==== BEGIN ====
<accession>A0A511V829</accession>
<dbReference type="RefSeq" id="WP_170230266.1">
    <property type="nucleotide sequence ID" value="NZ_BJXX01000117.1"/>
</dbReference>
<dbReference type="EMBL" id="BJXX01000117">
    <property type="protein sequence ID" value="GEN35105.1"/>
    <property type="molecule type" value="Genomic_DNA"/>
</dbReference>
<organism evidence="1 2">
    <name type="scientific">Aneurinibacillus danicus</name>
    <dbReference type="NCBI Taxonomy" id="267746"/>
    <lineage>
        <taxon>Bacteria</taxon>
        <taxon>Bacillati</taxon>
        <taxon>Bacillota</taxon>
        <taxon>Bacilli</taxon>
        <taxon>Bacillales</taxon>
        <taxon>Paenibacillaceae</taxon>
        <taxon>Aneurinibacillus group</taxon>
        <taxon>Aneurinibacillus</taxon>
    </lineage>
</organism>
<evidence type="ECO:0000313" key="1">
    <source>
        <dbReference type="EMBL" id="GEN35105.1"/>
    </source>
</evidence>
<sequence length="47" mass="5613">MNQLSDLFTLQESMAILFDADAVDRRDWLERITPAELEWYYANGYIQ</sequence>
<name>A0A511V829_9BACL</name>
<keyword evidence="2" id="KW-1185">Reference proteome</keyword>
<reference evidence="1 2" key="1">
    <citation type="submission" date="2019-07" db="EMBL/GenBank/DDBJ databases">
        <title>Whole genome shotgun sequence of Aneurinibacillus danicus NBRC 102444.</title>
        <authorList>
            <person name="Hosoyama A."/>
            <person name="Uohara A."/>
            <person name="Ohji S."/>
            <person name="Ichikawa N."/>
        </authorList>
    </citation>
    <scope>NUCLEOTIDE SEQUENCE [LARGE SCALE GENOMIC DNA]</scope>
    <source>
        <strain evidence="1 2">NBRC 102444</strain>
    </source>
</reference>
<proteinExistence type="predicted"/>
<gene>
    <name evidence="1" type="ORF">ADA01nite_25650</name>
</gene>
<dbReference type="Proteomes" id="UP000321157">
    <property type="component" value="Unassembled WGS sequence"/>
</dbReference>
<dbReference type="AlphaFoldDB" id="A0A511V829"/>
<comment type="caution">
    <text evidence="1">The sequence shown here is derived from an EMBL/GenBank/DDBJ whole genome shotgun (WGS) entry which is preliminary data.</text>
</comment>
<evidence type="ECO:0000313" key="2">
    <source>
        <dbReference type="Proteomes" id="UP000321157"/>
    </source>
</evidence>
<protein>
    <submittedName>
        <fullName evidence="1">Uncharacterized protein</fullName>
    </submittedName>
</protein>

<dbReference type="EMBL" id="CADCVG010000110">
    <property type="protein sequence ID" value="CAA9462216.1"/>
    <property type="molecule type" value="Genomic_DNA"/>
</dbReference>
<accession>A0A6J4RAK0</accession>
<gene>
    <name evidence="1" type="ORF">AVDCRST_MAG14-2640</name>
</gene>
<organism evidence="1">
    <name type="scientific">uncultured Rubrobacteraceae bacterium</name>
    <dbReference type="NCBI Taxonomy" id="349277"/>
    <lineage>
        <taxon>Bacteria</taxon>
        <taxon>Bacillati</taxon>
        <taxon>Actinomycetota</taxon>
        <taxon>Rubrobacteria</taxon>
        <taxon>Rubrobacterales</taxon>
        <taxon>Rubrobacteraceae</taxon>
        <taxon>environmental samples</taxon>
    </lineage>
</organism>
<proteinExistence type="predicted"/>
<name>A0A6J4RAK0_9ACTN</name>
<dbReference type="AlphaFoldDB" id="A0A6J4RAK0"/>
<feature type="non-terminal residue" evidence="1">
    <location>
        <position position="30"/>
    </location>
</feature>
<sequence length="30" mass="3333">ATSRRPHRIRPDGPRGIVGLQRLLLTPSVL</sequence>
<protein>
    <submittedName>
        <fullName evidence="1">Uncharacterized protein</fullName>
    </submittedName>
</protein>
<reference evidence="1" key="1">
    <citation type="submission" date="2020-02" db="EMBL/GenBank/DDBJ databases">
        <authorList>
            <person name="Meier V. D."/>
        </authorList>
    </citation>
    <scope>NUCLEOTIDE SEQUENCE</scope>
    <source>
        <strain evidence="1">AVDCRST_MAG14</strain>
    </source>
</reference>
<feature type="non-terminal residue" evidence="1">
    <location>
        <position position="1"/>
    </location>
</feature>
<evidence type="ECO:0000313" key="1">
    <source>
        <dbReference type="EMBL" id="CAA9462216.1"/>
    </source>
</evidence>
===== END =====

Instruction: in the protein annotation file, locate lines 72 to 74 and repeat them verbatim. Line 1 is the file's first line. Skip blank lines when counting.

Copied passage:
<gene>
    <name evidence="1" type="ORF">AVDCRST_MAG14-2640</name>
</gene>